Suicide Awareness

Suicide Defined

According to the United States Centers for Disease Control suicide is a death caused by self-directed injurious behavior with an intended outcome of death. This is different from self-harm non-suicidal self-injury which does not have the intent of resulting in death. In addition, suicide, although related, is the result of a suicide attempt, which is a non-fatal self-directed and potentially injurious behavior with any intent to die as a result of the behavior. Both suicide and suicide attempt have the intent of wanting to escape an unbearable psychological pain. Both are associated with an inability to problem solve. Furthermore, a suicide attempt may or may not result in injury.


It is estimated that 1 million deaths occur annually due to suicide, and that for every death there are 25 attempts. National suicide rates increased by 24% from 1999 to 2014. During 2020, the proportion of mental health–related emergency department (ED) visits among adolescents aged 12–17 years increased 31% compared to 2019. In 2020 ED visits for suspected suicide attempts began to increase among adolescents aged 12–17 years, especially girls. During February 21–March 20, 2021, suspected suicide attempt ED visits were 50.6% higher among girls aged 12–17 years than during the same period in 2019. Among boys aged 12–17 years, suspected suicide attempt ED visits increased 3.7%. The most common psychiatric disorder associated with suicidality is major depressive disorder.

Risk and Protective Factor Associated with Suicide

While suicide can occur in the absence of a psychiatric disorder, it is commonly associated with and highly correlated with a number of psychiatric disorders. Risk factors associated with increased suicidal behavior can be classified as internal/intrapersonal and/or external/intrapersonal:

Intrapersonal Factors

Current/Past Psychiatric Disorder: Mood Disorders, Psychotic Disorders, ADHD, Conduct Disorders
Substance Abuse
Health Problems: Traumatic Brain Injury, HIV/AIDS, Sleep Disorders
Violence Victimization/Perpetration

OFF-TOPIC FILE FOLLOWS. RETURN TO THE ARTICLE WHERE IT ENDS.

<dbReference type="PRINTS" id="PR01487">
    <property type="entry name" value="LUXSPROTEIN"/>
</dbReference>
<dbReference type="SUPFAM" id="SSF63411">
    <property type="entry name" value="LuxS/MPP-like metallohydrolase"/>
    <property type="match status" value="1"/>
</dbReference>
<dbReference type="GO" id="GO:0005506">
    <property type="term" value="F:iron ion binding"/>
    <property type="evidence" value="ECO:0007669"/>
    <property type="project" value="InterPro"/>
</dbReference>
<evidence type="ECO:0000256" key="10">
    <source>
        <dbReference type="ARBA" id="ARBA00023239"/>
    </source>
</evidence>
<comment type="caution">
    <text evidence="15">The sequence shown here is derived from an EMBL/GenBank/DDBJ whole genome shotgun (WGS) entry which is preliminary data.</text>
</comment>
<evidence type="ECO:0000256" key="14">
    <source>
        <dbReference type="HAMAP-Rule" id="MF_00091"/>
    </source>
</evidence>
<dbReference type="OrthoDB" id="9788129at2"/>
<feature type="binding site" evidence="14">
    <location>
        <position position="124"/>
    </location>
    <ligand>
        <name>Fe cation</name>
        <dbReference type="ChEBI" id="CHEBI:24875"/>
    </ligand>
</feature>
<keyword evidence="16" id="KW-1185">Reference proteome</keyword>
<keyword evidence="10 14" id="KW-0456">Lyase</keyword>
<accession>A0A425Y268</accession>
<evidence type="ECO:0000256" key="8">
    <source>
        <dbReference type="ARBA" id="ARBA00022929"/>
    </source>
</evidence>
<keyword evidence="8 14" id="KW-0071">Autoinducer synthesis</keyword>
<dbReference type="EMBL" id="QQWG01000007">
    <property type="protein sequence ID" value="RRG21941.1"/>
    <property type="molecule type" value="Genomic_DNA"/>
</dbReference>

Self-injurious behaviors

Interpersonal Factors

High conflict or violent relationships
Sense of isolation/lack of social support
Family or loved one’s history of suicide
Financial or work stress


In addition, parents of children with higher probability of engaging in suicide communicated the following interactions with their children:

  • Invalidation and minimization
  • High Levels of Criticism
  • High Levels of Punishment
  • Distress

These parents also reported that conflict with their teens to be “highly aversive” and tended to de-escalate much less than would be considered normal. In addition, to Risk Factors, some warning signs to be aware of:

  • Giving away possessions
  • Securing weapons.

There is also evidence that youth that identify as Lesbian, Gay, Bi-sexual, or Transgender that are from families that are unaccepting are approximately 9% more likely to attempt suicide. In addition, youth that are bullied are 2.5 times more likely to attempt suicide. Other risk factors include history of child abuse and the death of relative by suicide. There is also evidence that disruption in a primary relationship and/or substance use/abuse are strongly correlated with attempts when coupled with a precipitating event. A major emotional factor in suicidality is a sense of “being a burden”; the belief that the person is a major burden to others.

Protective Factors Associated with Decrease likelihood of suicide attempts include:



Ability to cope with extra stress Responsibility of loved ones or beloved pet
Religious beliefs Positive Therapeutic Relationship
Able to tolerate frustration Social Support


The need for social support cannot be understated especially during the pandemic where social isolation has increased and, in an era, where so much social interactions have moved to virtual settings.

What Can Parents Do?

As parents we need to be aware of these risk factors and not be afraid to inquiry when suspect something is awry. The tone in which you inquire should be that of respectful curiosity. A tone that makes it clear that it is acceptable to talk openly and honestly about suicidal thoughts and behaviors. Use the LUV Method: – Listen, Understand, and Validate.

Parental inquiry should ask about:

  • Ideation (thoughts of wanting to die or killing oneself),
    • with specifics about frequency (how often are these thoughts),
    • Intensity (how strongly does child want to die),
    • Duration (i.e., how long do the thoughts last – last 48 hours, past month, worst ever).
  • Plan or thought about a plan for ending one’s life
    • Timing – when
    • Location – where
    • Lethality – what means
    • Availability – access to means
    • Preparing Acts – Have step been put in place to get timing, location, and means taken place.

Even after the assessment is conducted and severity is assessed. Parents need to immediately seek help from mental health professionals. They can seek help from their primary care physician, counselors at school, local department of health, their insurance provider portal, or call the National Suicide Prevention Lifeline at 1-800-273-TALK (8255).